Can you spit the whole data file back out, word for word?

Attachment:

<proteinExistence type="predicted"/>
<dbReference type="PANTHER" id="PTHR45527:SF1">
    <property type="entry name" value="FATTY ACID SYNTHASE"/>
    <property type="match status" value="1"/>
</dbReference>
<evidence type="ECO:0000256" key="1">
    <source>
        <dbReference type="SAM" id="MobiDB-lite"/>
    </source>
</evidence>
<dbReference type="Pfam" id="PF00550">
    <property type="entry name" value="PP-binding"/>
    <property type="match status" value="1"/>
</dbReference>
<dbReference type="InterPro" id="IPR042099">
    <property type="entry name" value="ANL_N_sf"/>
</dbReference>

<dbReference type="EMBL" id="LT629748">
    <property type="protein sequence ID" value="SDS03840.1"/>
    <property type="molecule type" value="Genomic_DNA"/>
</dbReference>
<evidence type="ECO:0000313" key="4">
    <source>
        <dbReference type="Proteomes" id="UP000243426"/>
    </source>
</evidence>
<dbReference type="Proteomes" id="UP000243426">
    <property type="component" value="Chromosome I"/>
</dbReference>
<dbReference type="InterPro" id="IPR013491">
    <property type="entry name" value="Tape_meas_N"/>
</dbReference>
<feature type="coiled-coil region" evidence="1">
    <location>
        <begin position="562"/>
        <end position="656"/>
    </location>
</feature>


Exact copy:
<proteinExistence type="predicted"/>
<dbReference type="PANTHER" id="PTHR45527:SF1">
    <property type="entry name" value="FATTY ACID SYNTHASE"/>
    <property type="match status" value="1"/>
</dbReference>
<evidence type="ECO:0000256" key="1">
    <source>
        <dbReference type="SAM" id="MobiDB-lite"/>
    </source>
</evidence>
<dbReference type="Pfam" id="PF00550">
    <property type="entry name" value="PP-binding"/>
    <property type="match status" value="1"/>
</dbReference>
<dbReference type="InterPro" id="IPR042099">
    <property type="entry name" value="ANL_N_sf"/>
</dbReference>

<dbReference type="EMBL" id="LT629748">
    <property type="protein sequence ID" value="SDS03840.1"/>
    <property type="molecule type" value="Genomic_DNA"/>
</dbReference>
<evidence type="ECO:0000313" key="4">
    <source>
        <dbReference type="Proteomes" id="UP000243426"/>
    </source>
</evidence>
<dbReference type="Proteomes" id="UP000243426">
    <property type="component" value="Chromosome I"/>
</dbReference>
<dbReference type="InterPro" id="IPR013491">
    <property type="entry name" value="Tape_meas_N"/>
</dbReference>
<feature type="coiled-coil region" evidence="1">
    <location>
        <begin position="562"/>
        <end position="656"/>
    </location>
</feature>